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    Renowned songwriter and producer Clyde Otis was pronounced dead at Englewood Hospital on January 8, 2008. He was 83 years old. Best-known for his long and enormously successful collaboration with singer Brook Benton, Clyde Otis was among the most prolific songwriters and producers of the post-war era, making music business history as the first African American A&R executive for a major label.
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  • Posted by Editor at 12:47 PM CST
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    Singer Robert Goulet dies at 73

    The Massachusetts-born Goulet, who spent much of his youth in Canada, gained stardom in 1960 with "Camelot," the Lerner and Loewe musical that starred Richard Burton as King Arthur and Julie Andrews as his Queen Guenevere. see links for more news 

  • 20 October 2007 BLOG Entry
  • The Story

  • Posted by Editor at 11:14 PM CDT
    Updated: Tuesday, 30 October 2007 11:20 PM CDT
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    Teresa Brewer, one of the most popular US pop singers of the 1950s, has died in New York at the age of 76. Born in Toledo, Ohio in 1931, Brewer topped the charts with such hits as Gonna Get Along Without Ya Now and Into Each Life Some Rain Must Fall.
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  • Posted by Editor at 1:31 PM CDT
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    Mervyn Edward "Merv" Griffin, Jr. (July 6, 1925 ? August 12, 2007)
    Top banana in show business as a singer and band leader, then as a talk show host and developer of game shows for television. Griffin's career as a television talk show host was associated from the beginning with that of Johnny Carson, ...
    ...More... | NPR STORY PLUS AUDIO LINK | ...more...

    Merv Griffin, RIP (Part II)

    Three years later the nationally known big band leader Freddy Martin came north from the famous Coconut Grove in Los Angeles to play at the St. Francis in San Francisco. Martin was urged to listen to Merv Griffin's radio show-and he ...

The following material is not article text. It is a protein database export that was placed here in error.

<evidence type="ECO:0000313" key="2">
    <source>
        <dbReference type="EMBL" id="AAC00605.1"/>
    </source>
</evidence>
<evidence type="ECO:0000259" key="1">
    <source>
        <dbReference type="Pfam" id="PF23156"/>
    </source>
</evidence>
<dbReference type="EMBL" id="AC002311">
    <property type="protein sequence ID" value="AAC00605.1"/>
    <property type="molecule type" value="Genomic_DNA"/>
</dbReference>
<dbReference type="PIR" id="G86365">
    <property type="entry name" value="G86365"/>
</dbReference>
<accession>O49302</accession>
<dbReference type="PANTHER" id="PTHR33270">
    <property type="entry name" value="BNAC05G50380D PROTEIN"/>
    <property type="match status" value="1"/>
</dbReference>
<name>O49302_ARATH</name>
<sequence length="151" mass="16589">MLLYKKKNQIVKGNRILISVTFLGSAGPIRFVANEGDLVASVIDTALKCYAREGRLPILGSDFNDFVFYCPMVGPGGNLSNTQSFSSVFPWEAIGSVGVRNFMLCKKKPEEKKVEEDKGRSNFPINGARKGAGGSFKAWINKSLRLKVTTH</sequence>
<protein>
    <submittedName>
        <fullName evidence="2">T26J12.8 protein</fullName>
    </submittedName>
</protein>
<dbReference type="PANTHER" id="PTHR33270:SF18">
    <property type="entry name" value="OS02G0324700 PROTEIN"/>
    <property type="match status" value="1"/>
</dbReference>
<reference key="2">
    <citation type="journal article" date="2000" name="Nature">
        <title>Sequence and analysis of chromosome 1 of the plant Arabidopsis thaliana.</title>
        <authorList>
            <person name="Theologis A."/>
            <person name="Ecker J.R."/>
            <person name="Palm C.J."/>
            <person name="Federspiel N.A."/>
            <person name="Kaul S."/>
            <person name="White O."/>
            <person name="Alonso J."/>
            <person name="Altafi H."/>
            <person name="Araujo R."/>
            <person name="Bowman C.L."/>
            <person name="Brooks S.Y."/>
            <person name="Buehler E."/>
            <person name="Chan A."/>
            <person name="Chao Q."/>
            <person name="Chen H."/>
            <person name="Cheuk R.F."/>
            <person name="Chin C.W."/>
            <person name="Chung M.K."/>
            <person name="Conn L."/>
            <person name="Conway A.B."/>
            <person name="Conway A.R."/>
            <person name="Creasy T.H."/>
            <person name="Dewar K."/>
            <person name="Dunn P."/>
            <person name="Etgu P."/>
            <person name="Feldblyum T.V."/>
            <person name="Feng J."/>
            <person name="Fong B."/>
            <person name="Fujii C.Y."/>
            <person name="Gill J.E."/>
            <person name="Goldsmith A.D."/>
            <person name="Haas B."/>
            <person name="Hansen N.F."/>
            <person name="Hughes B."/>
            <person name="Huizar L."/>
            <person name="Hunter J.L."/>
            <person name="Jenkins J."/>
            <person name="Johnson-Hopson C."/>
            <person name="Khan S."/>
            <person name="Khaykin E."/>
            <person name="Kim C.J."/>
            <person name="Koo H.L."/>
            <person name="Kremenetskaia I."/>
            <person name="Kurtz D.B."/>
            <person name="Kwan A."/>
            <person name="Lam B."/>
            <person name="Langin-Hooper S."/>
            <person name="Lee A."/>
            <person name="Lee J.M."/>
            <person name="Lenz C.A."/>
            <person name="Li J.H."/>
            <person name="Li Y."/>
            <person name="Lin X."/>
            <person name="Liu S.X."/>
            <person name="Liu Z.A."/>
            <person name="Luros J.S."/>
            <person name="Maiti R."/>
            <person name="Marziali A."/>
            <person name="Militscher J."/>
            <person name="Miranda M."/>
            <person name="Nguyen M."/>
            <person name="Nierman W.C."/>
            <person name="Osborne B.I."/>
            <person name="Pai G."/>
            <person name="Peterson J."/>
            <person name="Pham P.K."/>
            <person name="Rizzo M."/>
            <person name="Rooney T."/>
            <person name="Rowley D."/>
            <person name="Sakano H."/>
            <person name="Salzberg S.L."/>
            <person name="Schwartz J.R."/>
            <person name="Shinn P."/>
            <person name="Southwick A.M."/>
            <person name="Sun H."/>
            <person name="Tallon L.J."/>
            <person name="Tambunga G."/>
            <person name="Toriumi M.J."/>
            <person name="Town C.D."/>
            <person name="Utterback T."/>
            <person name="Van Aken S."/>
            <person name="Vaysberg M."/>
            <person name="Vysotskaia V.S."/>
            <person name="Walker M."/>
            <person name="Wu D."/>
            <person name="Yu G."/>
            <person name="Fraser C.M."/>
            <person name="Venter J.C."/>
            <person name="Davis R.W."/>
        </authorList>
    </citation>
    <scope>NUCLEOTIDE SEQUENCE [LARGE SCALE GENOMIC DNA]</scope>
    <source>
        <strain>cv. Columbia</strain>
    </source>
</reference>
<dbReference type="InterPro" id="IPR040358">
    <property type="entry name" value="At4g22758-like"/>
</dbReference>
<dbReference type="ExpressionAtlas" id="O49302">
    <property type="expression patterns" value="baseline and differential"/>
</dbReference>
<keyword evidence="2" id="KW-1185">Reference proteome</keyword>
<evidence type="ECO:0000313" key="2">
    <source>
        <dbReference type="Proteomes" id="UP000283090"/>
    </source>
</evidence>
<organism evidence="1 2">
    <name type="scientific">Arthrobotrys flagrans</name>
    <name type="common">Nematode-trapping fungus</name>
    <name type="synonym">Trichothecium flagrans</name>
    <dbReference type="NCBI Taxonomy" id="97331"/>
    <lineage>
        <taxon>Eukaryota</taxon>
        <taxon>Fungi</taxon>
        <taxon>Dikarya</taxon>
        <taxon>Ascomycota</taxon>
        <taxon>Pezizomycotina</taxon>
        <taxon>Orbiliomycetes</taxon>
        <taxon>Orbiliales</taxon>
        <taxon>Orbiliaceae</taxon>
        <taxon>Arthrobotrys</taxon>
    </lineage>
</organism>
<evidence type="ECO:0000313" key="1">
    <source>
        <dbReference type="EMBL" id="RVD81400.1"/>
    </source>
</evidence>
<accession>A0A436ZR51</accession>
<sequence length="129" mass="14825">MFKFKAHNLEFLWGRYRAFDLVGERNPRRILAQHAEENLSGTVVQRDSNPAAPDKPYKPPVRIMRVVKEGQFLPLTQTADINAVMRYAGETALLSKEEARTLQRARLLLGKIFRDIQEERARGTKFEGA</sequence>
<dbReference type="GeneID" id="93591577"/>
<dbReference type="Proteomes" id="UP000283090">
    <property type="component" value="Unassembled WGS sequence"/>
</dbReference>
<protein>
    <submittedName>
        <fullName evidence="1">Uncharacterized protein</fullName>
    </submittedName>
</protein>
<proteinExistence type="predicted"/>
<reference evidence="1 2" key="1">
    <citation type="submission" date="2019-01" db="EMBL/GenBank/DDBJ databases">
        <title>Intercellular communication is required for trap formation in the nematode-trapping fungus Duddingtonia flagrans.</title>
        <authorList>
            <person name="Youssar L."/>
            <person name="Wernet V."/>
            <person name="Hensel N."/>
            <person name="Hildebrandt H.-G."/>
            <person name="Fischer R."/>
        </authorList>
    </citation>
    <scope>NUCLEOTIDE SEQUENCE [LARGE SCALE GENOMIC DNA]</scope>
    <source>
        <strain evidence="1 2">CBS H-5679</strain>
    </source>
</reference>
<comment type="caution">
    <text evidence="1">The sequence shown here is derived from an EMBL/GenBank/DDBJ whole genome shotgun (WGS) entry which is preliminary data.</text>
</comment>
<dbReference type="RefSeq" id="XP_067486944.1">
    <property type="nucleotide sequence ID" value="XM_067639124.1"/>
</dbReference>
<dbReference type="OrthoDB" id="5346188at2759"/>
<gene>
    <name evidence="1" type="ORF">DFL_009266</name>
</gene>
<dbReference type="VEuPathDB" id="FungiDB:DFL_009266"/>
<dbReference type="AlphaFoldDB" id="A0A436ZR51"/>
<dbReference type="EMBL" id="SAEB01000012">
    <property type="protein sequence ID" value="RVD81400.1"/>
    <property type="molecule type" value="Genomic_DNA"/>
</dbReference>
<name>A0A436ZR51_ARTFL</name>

...more... ...more... | Google Griffin Links

    Posted by Editor at 11:20 PM CDT
    Updated: Monday, 13 August 2007 2:55 AM CDT
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    Lee Hazlewood has died at the age of 78 after a three year struggle with renal cancer. A songwriter, singer, and producer for over 40 years, Hazlewood was most famous for writing Nancy Sinatra's 1966 hit "These Boots Are Made For Walking." The pair continued to work together for many years creating such hits as "Some Velvet Morning." Hazelwood was discovered by a new generation of fans after his solo albums were reissued by Sonic Youth's Steve Shelley in the '90s. Hazlewood's influence even extended to Phil Spector who visited his studio in the 1950's to study his taping techniques. The son of an oil man, Hazlewood was born in Mannford, Oklahoma in 1929 and spent his teenage years in Port Neches, Texas. Hazlewood enrolled at SMU in Dallas, planning to study medicine but was drafted into the Army for the Korean War. Diagnosed with kidney cancer in 2005, Hazlewood gave away his gold and platinum discs to friends outside the music industry and released his final album, Cake Or Death, in 2006. Hazlewood's family have asked that people wishing to honor his memory make donations to The Salvation Army. GOOGLE LINKS | Hazelwood at

    Posted by Editor at 5:41 PM CDT
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    Ron Miller, 74; Songwriter of Many Pop Hits
    Songwriter Ron Miller, 74, whose tunes included pop classics "Touch Me in the Morning" and "For Once in My Life," died July 23 of cardiac arrest at Santa Monica UCLA Medical Center. He had emphysema and cancer, said his daughter, Lisa Dawn Miller. ...MORE

    Posted by Editor at 6:24 AM CDT